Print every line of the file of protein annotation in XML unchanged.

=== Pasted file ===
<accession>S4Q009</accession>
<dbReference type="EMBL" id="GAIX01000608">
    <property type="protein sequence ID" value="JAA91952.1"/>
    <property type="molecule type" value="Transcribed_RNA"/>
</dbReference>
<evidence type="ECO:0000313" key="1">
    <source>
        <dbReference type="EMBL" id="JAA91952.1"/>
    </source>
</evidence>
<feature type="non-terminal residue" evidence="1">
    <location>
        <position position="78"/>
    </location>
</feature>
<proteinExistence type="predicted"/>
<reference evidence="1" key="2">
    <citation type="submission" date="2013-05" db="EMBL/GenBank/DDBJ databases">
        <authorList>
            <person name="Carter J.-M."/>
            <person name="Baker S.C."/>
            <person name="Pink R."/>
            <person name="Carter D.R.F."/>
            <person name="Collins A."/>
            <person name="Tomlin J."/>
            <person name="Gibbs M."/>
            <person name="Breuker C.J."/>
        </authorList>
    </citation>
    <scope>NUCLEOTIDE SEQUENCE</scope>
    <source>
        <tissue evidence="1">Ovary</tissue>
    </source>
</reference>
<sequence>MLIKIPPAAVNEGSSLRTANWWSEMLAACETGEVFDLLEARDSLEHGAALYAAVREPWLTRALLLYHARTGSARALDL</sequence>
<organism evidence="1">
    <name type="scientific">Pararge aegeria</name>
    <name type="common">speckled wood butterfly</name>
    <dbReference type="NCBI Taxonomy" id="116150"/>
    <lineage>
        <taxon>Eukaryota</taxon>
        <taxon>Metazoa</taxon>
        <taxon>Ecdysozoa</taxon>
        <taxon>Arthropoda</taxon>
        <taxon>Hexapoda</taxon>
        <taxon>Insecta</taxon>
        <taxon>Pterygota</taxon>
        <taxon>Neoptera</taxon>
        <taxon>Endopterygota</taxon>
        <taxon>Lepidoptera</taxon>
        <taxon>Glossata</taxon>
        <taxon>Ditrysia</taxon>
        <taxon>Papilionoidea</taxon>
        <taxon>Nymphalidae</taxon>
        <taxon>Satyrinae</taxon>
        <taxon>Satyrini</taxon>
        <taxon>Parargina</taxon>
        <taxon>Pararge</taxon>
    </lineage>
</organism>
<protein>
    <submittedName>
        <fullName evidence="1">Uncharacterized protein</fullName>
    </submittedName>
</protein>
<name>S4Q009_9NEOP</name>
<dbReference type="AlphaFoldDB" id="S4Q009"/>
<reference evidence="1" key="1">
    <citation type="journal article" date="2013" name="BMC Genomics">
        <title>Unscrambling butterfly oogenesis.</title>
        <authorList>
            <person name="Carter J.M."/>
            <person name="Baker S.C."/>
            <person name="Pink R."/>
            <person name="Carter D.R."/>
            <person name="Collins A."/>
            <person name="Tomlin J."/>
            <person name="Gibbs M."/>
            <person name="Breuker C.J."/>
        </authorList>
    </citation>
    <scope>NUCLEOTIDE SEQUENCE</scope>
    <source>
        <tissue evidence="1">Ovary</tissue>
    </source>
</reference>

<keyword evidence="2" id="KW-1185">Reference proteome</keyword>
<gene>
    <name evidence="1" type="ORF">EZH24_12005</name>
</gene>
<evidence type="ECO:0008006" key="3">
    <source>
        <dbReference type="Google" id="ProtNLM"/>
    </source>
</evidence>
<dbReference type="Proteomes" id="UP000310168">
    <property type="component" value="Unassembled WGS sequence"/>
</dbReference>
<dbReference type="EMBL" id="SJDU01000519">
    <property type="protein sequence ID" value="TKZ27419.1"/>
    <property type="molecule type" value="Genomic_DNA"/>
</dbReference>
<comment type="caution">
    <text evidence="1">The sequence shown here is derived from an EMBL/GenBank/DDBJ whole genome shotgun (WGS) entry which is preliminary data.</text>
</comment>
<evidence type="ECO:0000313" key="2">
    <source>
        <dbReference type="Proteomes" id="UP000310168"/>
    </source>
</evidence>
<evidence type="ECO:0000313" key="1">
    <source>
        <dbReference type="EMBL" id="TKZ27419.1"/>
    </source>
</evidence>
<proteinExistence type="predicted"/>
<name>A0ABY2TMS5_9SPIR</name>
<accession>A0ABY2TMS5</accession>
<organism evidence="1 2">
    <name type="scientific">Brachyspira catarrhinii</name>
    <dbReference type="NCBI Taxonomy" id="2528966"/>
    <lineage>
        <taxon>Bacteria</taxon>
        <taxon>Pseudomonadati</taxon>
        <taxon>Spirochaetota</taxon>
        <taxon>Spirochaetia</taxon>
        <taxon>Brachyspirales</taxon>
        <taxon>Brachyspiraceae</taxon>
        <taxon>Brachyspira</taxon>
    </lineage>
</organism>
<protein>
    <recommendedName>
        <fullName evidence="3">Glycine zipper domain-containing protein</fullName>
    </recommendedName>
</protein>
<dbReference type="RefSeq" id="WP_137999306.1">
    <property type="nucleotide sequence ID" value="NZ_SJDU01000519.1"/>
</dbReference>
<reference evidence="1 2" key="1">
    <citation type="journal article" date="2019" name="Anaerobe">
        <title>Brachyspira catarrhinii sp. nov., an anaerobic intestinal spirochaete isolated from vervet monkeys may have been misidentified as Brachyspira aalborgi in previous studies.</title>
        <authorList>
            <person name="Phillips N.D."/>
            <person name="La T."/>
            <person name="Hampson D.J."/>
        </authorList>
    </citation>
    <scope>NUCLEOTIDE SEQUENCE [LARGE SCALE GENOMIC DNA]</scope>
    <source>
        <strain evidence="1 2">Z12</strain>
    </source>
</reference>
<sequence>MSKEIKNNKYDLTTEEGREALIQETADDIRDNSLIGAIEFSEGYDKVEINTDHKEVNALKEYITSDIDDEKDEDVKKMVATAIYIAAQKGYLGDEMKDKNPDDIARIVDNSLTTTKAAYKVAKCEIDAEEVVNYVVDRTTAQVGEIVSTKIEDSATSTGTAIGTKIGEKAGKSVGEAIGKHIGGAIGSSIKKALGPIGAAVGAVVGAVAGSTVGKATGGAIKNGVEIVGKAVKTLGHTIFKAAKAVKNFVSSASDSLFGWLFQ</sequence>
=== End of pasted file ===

<accession>S4Q009</accession>
<dbReference type="EMBL" id="GAIX01000608">
    <property type="protein sequence ID" value="JAA91952.1"/>
    <property type="molecule type" value="Transcribed_RNA"/>
</dbReference>
<evidence type="ECO:0000313" key="1">
    <source>
        <dbReference type="EMBL" id="JAA91952.1"/>
    </source>
</evidence>
<feature type="non-terminal residue" evidence="1">
    <location>
        <position position="78"/>
    </location>
</feature>
<proteinExistence type="predicted"/>
<reference evidence="1" key="2">
    <citation type="submission" date="2013-05" db="EMBL/GenBank/DDBJ databases">
        <authorList>
            <person name="Carter J.-M."/>
            <person name="Baker S.C."/>
            <person name="Pink R."/>
            <person name="Carter D.R.F."/>
            <person name="Collins A."/>
            <person name="Tomlin J."/>
            <person name="Gibbs M."/>
            <person name="Breuker C.J."/>
        </authorList>
    </citation>
    <scope>NUCLEOTIDE SEQUENCE</scope>
    <source>
        <tissue evidence="1">Ovary</tissue>
    </source>
</reference>
<sequence>MLIKIPPAAVNEGSSLRTANWWSEMLAACETGEVFDLLEARDSLEHGAALYAAVREPWLTRALLLYHARTGSARALDL</sequence>
<organism evidence="1">
    <name type="scientific">Pararge aegeria</name>
    <name type="common">speckled wood butterfly</name>
    <dbReference type="NCBI Taxonomy" id="116150"/>
    <lineage>
        <taxon>Eukaryota</taxon>
        <taxon>Metazoa</taxon>
        <taxon>Ecdysozoa</taxon>
        <taxon>Arthropoda</taxon>
        <taxon>Hexapoda</taxon>
        <taxon>Insecta</taxon>
        <taxon>Pterygota</taxon>
        <taxon>Neoptera</taxon>
        <taxon>Endopterygota</taxon>
        <taxon>Lepidoptera</taxon>
        <taxon>Glossata</taxon>
        <taxon>Ditrysia</taxon>
        <taxon>Papilionoidea</taxon>
        <taxon>Nymphalidae</taxon>
        <taxon>Satyrinae</taxon>
        <taxon>Satyrini</taxon>
        <taxon>Parargina</taxon>
        <taxon>Pararge</taxon>
    </lineage>
</organism>
<protein>
    <submittedName>
        <fullName evidence="1">Uncharacterized protein</fullName>
    </submittedName>
</protein>
<name>S4Q009_9NEOP</name>
<dbReference type="AlphaFoldDB" id="S4Q009"/>
<reference evidence="1" key="1">
    <citation type="journal article" date="2013" name="BMC Genomics">
        <title>Unscrambling butterfly oogenesis.</title>
        <authorList>
            <person name="Carter J.M."/>
            <person name="Baker S.C."/>
            <person name="Pink R."/>
            <person name="Carter D.R."/>
            <person name="Collins A."/>
            <person name="Tomlin J."/>
            <person name="Gibbs M."/>
            <person name="Breuker C.J."/>
        </authorList>
    </citation>
    <scope>NUCLEOTIDE SEQUENCE</scope>
    <source>
        <tissue evidence="1">Ovary</tissue>
    </source>
</reference>

<keyword evidence="2" id="KW-1185">Reference proteome</keyword>
<gene>
    <name evidence="1" type="ORF">EZH24_12005</name>
</gene>
<evidence type="ECO:0008006" key="3">
    <source>
        <dbReference type="Google" id="ProtNLM"/>
    </source>
</evidence>
<dbReference type="Proteomes" id="UP000310168">
    <property type="component" value="Unassembled WGS sequence"/>
</dbReference>
<dbReference type="EMBL" id="SJDU01000519">
    <property type="protein sequence ID" value="TKZ27419.1"/>
    <property type="molecule type" value="Genomic_DNA"/>
</dbReference>
<comment type="caution">
    <text evidence="1">The sequence shown here is derived from an EMBL/GenBank/DDBJ whole genome shotgun (WGS) entry which is preliminary data.</text>
</comment>
<evidence type="ECO:0000313" key="2">
    <source>
        <dbReference type="Proteomes" id="UP000310168"/>
    </source>
</evidence>
<evidence type="ECO:0000313" key="1">
    <source>
        <dbReference type="EMBL" id="TKZ27419.1"/>
    </source>
</evidence>
<proteinExistence type="predicted"/>
<name>A0ABY2TMS5_9SPIR</name>
<accession>A0ABY2TMS5</accession>
<organism evidence="1 2">
    <name type="scientific">Brachyspira catarrhinii</name>
    <dbReference type="NCBI Taxonomy" id="2528966"/>
    <lineage>
        <taxon>Bacteria</taxon>
        <taxon>Pseudomonadati</taxon>
        <taxon>Spirochaetota</taxon>
        <taxon>Spirochaetia</taxon>
        <taxon>Brachyspirales</taxon>
        <taxon>Brachyspiraceae</taxon>
        <taxon>Brachyspira</taxon>
    </lineage>
</organism>
<protein>
    <recommendedName>
        <fullName evidence="3">Glycine zipper domain-containing protein</fullName>
    </recommendedName>
</protein>
<dbReference type="RefSeq" id="WP_137999306.1">
    <property type="nucleotide sequence ID" value="NZ_SJDU01000519.1"/>
</dbReference>
<reference evidence="1 2" key="1">
    <citation type="journal article" date="2019" name="Anaerobe">
        <title>Brachyspira catarrhinii sp. nov., an anaerobic intestinal spirochaete isolated from vervet monkeys may have been misidentified as Brachyspira aalborgi in previous studies.</title>
        <authorList>
            <person name="Phillips N.D."/>
            <person name="La T."/>
            <person name="Hampson D.J."/>
        </authorList>
    </citation>
    <scope>NUCLEOTIDE SEQUENCE [LARGE SCALE GENOMIC DNA]</scope>
    <source>
        <strain evidence="1 2">Z12</strain>
    </source>
</reference>
<sequence>MSKEIKNNKYDLTTEEGREALIQETADDIRDNSLIGAIEFSEGYDKVEINTDHKEVNALKEYITSDIDDEKDEDVKKMVATAIYIAAQKGYLGDEMKDKNPDDIARIVDNSLTTTKAAYKVAKCEIDAEEVVNYVVDRTTAQVGEIVSTKIEDSATSTGTAIGTKIGEKAGKSVGEAIGKHIGGAIGSSIKKALGPIGAAVGAVVGAVAGSTVGKATGGAIKNGVEIVGKAVKTLGHTIFKAAKAVKNFVSSASDSLFGWLFQ</sequence>